Seminar Series - Network Theory
UC Davis is hosting an exciting series of talks and visits in association with the Network Theory HIP program. The speakers are accomplished scholars in network theory, with diverse research spanning computer science, physics, and data science. Refreshments and time for conversation will immediately follow after the talks. Please join us so that we can highlight to these accomplished individuals the vigor of interdisciplinary science activities ongoing across the UC Davis campus. Please email Dr. Raissa D'Souza if you would like to arrange an individual research meeting with any of the speakers.
Thursday, March 15
Speaker: Soheil Feizi, Postdoc at Stanford University Title: "Unsupervised Learning Revisited" 12:10-1pm in 1131 Kemper
Please contact Prof. D'Souza if you are interested in meeting the speaker.
Abstract: Modern datasets are massive, complex and often unlabeled. These attributes make unsupervised learning important in several data-driven application domains. This ever-growing area, although demonstrating excellent empirical performance, suffers from a major drawback. Unlike for classical learning methods, there is a lack of fundamental understanding of several modern approaches, hindering development of principled methods for improvement.
To resolve this issue, one approach is to draw appropriate connections between modern and classical learning methods. Thus, leveraging from the vast body of classical results, one can either develop new learning algorithms or improve existing ones in a principled way. In this talk, I am going to illustrate the success of this approach in two unsupervised learning problems, namely (1) learning a nonlinear dimensionality reduction of the data, and (2) learning probabilistic models from the data. In the first problem, by drawing connections with Maximal Correlation and PCA, our approach produces a new method called Maximally Correlated PCA, a nonlinear generalization of PCA with a data-dependent nonlinearity. In the second problem, by drawing connections to optimal transport, supervised learning and rate-distortion theory, our approach leads to a principled design of Generative Adversarial Networks (GANs) in a baseline scenario.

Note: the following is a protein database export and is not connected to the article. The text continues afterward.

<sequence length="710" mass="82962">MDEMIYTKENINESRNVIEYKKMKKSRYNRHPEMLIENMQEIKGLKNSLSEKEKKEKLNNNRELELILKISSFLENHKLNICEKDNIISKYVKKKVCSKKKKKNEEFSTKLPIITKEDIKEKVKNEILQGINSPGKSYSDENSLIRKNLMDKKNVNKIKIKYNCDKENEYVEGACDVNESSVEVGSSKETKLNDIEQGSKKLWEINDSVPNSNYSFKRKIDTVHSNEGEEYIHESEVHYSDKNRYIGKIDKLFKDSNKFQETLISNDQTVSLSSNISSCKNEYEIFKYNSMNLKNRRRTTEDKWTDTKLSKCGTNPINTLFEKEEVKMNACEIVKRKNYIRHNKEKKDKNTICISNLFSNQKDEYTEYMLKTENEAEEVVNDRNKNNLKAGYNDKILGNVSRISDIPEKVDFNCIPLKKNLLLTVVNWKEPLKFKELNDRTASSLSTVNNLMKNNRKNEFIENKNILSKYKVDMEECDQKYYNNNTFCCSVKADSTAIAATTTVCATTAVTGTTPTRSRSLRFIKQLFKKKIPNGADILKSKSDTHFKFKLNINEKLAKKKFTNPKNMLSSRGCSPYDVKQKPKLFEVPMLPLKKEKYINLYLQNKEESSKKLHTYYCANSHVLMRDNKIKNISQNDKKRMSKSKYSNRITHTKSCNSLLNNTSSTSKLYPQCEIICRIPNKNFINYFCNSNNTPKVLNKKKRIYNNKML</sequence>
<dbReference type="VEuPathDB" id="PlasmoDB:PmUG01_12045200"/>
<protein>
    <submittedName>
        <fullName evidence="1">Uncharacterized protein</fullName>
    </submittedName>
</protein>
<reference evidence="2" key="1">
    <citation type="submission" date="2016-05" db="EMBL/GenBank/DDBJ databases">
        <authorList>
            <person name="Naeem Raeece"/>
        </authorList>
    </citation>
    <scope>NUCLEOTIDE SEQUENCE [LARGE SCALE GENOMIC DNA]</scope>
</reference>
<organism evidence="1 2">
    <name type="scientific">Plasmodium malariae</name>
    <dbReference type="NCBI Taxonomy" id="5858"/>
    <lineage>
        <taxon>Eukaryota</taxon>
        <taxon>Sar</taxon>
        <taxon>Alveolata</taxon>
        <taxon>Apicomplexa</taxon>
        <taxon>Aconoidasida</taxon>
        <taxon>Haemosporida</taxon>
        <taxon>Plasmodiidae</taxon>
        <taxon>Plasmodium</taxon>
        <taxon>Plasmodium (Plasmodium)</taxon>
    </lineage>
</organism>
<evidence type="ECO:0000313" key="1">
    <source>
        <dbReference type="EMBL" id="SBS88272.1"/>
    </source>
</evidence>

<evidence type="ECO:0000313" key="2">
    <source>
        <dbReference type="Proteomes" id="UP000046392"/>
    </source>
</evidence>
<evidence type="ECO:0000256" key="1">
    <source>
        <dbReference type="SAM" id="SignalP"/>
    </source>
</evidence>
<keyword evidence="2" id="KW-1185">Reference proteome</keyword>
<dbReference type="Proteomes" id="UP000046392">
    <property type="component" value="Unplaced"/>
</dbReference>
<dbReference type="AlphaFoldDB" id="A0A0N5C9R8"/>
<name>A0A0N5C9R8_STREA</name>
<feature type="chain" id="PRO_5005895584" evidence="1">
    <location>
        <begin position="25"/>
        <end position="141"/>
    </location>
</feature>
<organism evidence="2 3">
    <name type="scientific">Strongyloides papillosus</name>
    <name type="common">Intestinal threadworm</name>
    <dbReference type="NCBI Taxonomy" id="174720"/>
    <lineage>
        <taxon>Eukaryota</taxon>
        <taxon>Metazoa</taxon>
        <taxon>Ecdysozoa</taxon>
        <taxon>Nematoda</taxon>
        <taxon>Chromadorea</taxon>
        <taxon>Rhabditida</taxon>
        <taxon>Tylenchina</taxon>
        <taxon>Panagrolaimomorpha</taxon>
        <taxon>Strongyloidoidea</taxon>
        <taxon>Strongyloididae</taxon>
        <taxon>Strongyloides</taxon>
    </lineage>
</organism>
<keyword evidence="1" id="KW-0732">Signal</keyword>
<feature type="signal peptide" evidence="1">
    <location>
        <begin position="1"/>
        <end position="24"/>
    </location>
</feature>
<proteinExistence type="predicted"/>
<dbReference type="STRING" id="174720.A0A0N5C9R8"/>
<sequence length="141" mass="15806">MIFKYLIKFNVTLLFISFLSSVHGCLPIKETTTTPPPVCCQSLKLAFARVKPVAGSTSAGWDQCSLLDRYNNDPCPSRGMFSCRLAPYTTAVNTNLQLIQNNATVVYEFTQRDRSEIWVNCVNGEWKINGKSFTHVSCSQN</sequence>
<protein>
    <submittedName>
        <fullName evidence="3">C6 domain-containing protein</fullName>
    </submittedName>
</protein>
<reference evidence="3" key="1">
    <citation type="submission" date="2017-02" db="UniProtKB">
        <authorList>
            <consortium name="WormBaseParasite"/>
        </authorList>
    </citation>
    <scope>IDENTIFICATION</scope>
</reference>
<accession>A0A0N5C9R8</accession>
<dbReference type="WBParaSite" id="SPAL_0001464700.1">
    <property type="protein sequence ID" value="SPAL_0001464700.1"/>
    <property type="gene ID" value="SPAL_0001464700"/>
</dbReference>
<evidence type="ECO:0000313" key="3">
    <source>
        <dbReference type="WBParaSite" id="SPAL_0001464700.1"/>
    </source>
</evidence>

Bio: Soheil Feizi is a post-doctoral research scholar at Stanford University. He received his Ph.D. in Electrical Engineering and Computer Science (EECS) with a minor degree in Mathematics from the Massachusetts Institute of Technology (MIT). His research interests are in the area of machine learning, statistical inference and network science. He completed a M.Sc. in EECS at MIT, where he received the Ernst Guillemin award for his thesis, as well as the Jacobs Presidential Fellowship and the EECS Great Educators Fellowship. He also received the best student award at Sharif University of Technology from where he obtained his B.Sc.
Network Theory Seminar Series:
Tues, Feb 20, 3:10pm 1131 Kemper Hall Maksim Kitzak Department of Physics & Network Science Institute, Northeastern University Title: "Latent geometry in networked systems: theory and applications"
Thurs, Mar 1, 3:10pm 1131 Kemper Hall Peter Dodds Director of Vermont Complex Systems Center, University of Vermont Title: "Building Lexical Meters to explore Happiness, Health, Language, Public Opinion, and Stories"
Tues, Mar 6, 3:10pm 1131 Kemper Hall Thilo Gross Faculty of Engineering, University of Bristol Title: "Pattern formation in meta-food-webs"
Tues, Mar 13, 3:10pm 1131 Kemper Hall Marta Gonzalez Department of City and Regional Planning, UC Berkeley
Thurs, Mar 15, 12:10pm 1131 Kemper Hall Soheil Feizi Electrical Engineering, Stanford University